What is a debate?
A debate refers to a structured discussion about a particular issue for which people have different arguments and against a topical issue which ends with a vote.
Also, see how to prepare for a debate speech.
Structure of a debate
There are popular questions when it comes to debating. For instance:
- How do you write a debate?
- How do you start a debate?
- What is the basic format for debate writing?
This section covers in detail the best debate approach or debate writing format one could possibly follow. Ultimately, these key segments hint at how to start a debate and highlight useful strategies to win any debate.
Part 1: Debate Introduction
A debate introduction must attract the attention of the audience. Begin your debate introduction with a hook that introduces the topic and holds the interests of the audience.
Parts of a debate introduction.
1. Opening statement
Every debate starts with a strong opening line. If your debate topic is emotionally charging, then starting with a similarly emotional opening is the best way to go. Both debate teams must clearly state their opening statement position to clearly communicate to the audience what position they will be supporting in the debate.
Debate opening statements are critical as they allow both the affirmatives and negatives to grab the audience’s attention. Opening statements set the tone for the debate.
Features of an opening statement
- Claim. This is the idea that you plan to support or oppose.
- Evidence. A short summary of statistics, literature, and expert opinions.
- Impact. The significance of the evidence and how it supports the claim.
After the opening statements, each side supports its arguments in detail, offering pertinent evidence to back its views. The affirmative presents its arguments first.
How to write a debate opening statement
- State your debate thesis immediately in one sentence.
- Introduce the debate topic without any arguments.
- List down your facts in a manner that supports your debate thesis.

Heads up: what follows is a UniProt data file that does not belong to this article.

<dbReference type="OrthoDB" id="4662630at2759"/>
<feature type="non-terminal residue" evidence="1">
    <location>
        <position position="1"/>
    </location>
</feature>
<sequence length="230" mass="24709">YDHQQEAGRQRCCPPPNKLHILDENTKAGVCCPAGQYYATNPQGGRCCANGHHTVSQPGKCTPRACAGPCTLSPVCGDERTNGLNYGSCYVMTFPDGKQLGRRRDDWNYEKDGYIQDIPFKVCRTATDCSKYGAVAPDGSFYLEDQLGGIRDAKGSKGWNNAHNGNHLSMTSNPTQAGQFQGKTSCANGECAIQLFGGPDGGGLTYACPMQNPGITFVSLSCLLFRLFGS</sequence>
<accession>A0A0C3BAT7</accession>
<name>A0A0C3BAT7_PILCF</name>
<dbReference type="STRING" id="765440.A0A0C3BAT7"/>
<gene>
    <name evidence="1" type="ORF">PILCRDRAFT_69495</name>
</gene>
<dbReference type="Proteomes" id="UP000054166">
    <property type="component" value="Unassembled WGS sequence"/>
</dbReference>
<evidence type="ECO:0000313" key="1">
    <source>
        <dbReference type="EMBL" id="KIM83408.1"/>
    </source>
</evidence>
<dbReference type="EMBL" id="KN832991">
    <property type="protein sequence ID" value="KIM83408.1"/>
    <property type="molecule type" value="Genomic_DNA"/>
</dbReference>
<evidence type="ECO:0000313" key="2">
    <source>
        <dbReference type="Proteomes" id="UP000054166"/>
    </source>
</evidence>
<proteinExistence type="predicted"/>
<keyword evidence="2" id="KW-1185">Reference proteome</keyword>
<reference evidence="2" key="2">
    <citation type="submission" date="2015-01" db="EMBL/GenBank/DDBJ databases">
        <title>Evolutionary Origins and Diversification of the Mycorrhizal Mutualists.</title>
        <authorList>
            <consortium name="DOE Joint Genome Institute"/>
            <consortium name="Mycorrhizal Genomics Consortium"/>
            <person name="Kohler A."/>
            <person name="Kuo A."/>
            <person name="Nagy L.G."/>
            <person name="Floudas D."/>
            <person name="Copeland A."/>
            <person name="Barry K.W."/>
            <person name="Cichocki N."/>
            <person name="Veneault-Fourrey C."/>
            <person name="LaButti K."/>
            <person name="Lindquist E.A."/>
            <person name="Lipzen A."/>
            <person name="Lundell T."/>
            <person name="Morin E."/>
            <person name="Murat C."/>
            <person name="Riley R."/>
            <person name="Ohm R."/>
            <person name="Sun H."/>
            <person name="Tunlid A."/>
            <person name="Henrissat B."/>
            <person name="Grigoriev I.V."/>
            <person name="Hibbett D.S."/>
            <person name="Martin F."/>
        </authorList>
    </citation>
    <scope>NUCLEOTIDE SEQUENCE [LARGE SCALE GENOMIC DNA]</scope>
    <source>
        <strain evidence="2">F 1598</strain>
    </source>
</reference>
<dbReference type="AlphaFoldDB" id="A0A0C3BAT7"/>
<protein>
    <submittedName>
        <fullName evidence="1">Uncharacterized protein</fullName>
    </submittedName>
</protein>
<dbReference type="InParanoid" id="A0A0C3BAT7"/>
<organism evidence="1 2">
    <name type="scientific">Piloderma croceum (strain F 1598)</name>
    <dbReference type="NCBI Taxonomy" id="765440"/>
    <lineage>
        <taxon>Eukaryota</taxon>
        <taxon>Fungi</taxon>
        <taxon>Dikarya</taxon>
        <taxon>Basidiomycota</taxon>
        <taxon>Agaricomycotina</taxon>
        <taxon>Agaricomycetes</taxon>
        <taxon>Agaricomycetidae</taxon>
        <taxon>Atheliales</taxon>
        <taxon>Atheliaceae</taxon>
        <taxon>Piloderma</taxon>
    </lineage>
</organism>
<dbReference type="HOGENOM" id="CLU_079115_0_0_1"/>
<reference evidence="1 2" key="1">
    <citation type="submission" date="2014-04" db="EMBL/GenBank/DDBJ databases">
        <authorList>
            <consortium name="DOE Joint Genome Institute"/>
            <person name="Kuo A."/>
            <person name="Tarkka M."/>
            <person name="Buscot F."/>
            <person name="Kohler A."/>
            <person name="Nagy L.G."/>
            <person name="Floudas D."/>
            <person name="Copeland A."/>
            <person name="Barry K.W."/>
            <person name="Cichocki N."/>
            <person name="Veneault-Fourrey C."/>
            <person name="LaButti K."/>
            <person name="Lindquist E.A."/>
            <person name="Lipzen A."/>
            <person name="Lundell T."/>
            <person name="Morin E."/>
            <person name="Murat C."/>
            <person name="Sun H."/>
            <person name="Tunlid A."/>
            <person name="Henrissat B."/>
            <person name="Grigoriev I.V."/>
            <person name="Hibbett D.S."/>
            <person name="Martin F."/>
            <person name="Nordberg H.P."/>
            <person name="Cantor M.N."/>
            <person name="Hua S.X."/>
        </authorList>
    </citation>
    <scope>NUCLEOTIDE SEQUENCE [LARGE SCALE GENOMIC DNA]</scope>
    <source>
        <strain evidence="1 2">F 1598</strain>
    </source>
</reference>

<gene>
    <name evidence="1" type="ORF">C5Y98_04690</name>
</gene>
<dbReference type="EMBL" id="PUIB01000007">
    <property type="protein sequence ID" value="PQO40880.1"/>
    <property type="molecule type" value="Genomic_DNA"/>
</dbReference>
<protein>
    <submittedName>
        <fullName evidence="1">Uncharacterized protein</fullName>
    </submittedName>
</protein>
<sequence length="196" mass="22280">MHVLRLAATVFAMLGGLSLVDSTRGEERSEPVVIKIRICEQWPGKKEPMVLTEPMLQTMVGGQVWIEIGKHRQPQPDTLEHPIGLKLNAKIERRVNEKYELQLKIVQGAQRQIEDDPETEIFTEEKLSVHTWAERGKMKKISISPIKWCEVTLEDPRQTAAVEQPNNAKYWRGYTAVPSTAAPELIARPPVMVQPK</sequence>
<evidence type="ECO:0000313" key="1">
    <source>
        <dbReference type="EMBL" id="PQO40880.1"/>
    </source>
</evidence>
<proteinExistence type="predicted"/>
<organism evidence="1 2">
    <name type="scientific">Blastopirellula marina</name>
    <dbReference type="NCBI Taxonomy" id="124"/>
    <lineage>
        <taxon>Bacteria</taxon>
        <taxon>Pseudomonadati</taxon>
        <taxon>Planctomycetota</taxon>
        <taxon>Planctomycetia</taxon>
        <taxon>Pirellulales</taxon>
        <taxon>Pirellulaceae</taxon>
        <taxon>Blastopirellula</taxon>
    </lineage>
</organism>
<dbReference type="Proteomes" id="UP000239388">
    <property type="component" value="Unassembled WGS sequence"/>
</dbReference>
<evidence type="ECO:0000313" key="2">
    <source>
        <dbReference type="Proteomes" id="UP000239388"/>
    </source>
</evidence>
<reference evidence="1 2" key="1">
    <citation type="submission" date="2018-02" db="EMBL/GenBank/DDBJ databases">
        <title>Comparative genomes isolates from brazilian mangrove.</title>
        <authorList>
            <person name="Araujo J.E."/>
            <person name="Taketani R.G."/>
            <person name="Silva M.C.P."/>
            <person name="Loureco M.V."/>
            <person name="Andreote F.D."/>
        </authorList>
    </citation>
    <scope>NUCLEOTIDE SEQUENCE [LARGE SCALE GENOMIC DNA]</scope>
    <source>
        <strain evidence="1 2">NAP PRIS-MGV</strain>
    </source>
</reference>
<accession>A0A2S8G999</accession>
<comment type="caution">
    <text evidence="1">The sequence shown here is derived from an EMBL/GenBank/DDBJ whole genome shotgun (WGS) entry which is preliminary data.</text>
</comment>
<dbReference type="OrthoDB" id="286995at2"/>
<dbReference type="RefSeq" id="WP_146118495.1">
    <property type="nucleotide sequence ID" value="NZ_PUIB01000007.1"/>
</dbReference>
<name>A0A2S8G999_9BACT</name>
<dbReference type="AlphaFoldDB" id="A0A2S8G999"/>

A structured debate has three arguments for each debate team. Your argument shows your level of understanding of the debate topic and ability to persuade the audience to stand with your thesis because it is well-thought-out and proven by research.
The opening statement states the claim that you plan to support or oppose in the debate. The arguments raised should be in sync with the claims highlighted in the opening statements and supported with factual evidence.
How to structure your arguments in a debate
Deciding your arguments
Once you have come up with a debate topic, many arguments for and against might come to mind. Take time to conduct in-depth research and come up with talking points. Once you understand the topic well, the arguments will come naturally.
Writing a debate argument is similar to writing the body of an essay. Begin each argument by signposting. Example: ‘Firstly, I am going to argue.’ Follow up with one sentence summary of your argument. After this, give some facts and figures to legitimize your argument. Ensure to create a link to the debate topic to demonstrate to your audience that you are making a valid point connected to the debate thesis statement.
Support your arguments with correct evidence boosts your credibility. The evidence is the backbone of your arguments. Citing wrong evidence often leaves you vulnerable to attacks from your opponents.
The opening statement states the claim that you plan to support or oppose in the debate. The arguments raised should be in sync with the claims highlighted in the opening statements and supported with factual evidence.
How to Write a Debate Introduction
- Attract the reader’s attention with an opening statement
- Introduce your focused topic. After opening, you need to define your topic to the audience. This part should include background information on your topic that establishes its context. This ensures that your team and opponents agree with the topical issue for debate. State your debate team’s position on the topic. Define any keywords in the topic. This does not have to be a dictionary meaning, but your view on the word based on the topic context.